Twists: Why They Happen, How to Avoid Them, How to Get Out of Them
There are two types of twists: line twists and body twists.
Line Twists: These occur during extraction of your packjob, behind you and out of sight. You will know you have them only once your parachute begins to inflate and you feel your risers too close together, angling in above your head. (To feel this, you must have your hands on the risers.) These twists are the result of packing and the asymmetries discussed above. To prevent them, work on your packing and wing symmetry at deployment.
Body Twists: This type of twist is the most common, and you cause it by rotating underneath an inflating or flying parachute. This situation is extra-stressful because it can be hard to stop and often results in the highest number of rotations.

The best way to end up with body twists is to deploy in a slight turn by loading your inside riser because you’re dipping that shoulder. You’ll then have a hard or violent opening. As your parachute inflates, you are inputting a turn with your shoulder. There is no harness design that can prevent this shoulder input. As the turn continues during the opening, your body rotates on the single axis point of one riser.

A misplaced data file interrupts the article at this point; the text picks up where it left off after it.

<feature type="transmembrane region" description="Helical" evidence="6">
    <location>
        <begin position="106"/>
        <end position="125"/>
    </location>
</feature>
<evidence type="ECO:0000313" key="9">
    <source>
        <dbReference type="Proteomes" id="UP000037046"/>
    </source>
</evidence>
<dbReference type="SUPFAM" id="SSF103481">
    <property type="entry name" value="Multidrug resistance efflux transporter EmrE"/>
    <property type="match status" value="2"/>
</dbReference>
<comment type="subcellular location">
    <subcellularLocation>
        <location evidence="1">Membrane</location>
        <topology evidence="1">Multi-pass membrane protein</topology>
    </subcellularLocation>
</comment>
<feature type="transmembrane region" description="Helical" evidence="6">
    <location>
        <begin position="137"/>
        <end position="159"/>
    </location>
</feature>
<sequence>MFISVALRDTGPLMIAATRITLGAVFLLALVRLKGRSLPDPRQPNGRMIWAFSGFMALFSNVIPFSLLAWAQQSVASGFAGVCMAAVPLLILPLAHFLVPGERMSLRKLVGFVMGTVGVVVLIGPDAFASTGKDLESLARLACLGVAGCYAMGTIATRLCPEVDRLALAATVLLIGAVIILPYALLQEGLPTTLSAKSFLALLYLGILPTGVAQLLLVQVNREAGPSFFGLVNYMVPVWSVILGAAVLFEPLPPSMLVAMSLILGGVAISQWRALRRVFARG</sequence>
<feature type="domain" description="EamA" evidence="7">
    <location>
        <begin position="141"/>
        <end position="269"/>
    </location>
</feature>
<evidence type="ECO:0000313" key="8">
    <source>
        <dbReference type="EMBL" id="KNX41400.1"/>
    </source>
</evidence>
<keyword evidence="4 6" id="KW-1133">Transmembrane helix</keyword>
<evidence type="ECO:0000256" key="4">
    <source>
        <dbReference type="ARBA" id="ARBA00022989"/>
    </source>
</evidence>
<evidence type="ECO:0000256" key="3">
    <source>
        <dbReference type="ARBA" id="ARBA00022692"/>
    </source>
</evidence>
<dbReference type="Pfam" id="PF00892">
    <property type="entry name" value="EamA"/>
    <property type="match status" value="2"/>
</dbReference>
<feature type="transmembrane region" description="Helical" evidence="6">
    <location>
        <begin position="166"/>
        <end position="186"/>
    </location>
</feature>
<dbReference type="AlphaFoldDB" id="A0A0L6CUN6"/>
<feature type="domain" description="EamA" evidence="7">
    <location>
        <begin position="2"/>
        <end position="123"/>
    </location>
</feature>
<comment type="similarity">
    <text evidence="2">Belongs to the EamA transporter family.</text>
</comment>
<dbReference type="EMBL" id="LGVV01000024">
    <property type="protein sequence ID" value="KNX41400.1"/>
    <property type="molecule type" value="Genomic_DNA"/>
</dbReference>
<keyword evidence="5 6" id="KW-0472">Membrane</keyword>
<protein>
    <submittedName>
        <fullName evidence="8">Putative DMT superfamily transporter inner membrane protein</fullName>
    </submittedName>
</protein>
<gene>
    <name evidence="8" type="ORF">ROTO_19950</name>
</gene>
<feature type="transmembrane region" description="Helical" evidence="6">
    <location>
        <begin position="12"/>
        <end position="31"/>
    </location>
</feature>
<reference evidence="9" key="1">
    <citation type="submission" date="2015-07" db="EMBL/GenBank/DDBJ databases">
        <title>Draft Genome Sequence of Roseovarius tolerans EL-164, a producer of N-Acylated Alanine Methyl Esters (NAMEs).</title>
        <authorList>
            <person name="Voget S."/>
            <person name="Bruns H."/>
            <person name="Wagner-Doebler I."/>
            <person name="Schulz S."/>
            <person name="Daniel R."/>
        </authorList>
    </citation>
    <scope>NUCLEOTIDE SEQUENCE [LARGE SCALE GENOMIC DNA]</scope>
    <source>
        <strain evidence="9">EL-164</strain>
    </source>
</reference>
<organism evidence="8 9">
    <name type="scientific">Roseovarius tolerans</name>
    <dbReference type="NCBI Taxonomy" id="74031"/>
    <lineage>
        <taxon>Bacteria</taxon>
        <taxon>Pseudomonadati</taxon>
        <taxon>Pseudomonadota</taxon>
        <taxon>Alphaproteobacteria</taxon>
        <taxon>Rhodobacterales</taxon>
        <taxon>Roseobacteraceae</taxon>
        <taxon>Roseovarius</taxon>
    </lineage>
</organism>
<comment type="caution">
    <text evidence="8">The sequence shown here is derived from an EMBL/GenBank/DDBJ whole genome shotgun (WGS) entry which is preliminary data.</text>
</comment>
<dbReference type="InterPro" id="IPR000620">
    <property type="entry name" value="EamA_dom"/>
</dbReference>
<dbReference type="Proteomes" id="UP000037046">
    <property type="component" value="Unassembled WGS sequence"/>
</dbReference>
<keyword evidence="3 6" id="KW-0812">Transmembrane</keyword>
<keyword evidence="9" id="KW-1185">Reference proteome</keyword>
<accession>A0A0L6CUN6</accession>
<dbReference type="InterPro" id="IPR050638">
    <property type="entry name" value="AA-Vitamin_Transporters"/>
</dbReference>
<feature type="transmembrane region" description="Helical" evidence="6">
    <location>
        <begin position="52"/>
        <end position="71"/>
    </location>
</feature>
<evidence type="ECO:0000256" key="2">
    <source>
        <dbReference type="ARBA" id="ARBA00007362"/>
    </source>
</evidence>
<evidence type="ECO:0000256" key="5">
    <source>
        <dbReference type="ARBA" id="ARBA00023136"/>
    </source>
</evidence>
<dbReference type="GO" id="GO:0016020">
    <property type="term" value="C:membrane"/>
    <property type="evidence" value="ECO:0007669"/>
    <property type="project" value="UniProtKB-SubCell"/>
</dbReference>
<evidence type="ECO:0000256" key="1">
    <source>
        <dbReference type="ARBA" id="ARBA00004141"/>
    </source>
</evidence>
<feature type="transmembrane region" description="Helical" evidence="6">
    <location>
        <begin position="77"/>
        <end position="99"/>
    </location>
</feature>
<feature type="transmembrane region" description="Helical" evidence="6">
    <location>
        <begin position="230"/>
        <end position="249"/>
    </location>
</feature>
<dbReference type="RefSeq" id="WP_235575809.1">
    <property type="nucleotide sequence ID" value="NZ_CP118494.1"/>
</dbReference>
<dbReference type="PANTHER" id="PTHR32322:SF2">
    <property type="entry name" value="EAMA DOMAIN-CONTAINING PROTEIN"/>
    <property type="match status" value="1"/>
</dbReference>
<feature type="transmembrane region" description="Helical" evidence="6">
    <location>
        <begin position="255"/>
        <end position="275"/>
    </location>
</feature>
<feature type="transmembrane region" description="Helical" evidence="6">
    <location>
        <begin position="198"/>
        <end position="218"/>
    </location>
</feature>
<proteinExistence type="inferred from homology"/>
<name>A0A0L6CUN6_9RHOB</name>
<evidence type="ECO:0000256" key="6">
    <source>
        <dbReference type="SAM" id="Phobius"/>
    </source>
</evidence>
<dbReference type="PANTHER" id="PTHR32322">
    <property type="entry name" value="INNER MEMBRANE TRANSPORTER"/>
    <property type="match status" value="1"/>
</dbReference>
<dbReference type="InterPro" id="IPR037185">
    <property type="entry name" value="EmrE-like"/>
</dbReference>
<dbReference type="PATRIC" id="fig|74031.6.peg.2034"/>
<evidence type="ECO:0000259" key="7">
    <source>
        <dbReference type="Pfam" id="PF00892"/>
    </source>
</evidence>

Once the rotation begins, it can be difficult to stop. An abrupt or violent opening can aggravate this, and the worst body twists invariably occur during harder openings.
You can prevent or at least discourage body twists with riser control. The moment that your parachute loads and begins to sit you upright, your hands should be on your risers. You should steer your parachute via the risers, maintain your forward-facing body position via the risers and hold the risers apart, if necessary. All of this will help to keep you facing forward, on heading.

To reach your risers wearing a wingsuit:
• Deploy your PC
• Immediately punch your fists straight forward
• Then reach up and grab your risers
Holding your risers apart will help stop body rotation and allow you to control your canopy.

Note that it is possible to overdo this: If you reach up and crank your risers apart early and hard, and there are pack-job-induced line twists occurring, then you may cause the twists to move higher up your lines, exacerbating the situation. Moderation and sensitivity are key.

Jumping a wingsuit that allows you to manipulate at least the bottom section of your risers without unzipping or cutting away is important.

Once you’re in twists (and it happens to us all), there are several ways to solve them. It goes without saying that cutaway decisions are always best when not made late. Your decision altitude for wingsuit flying should be higher than normal.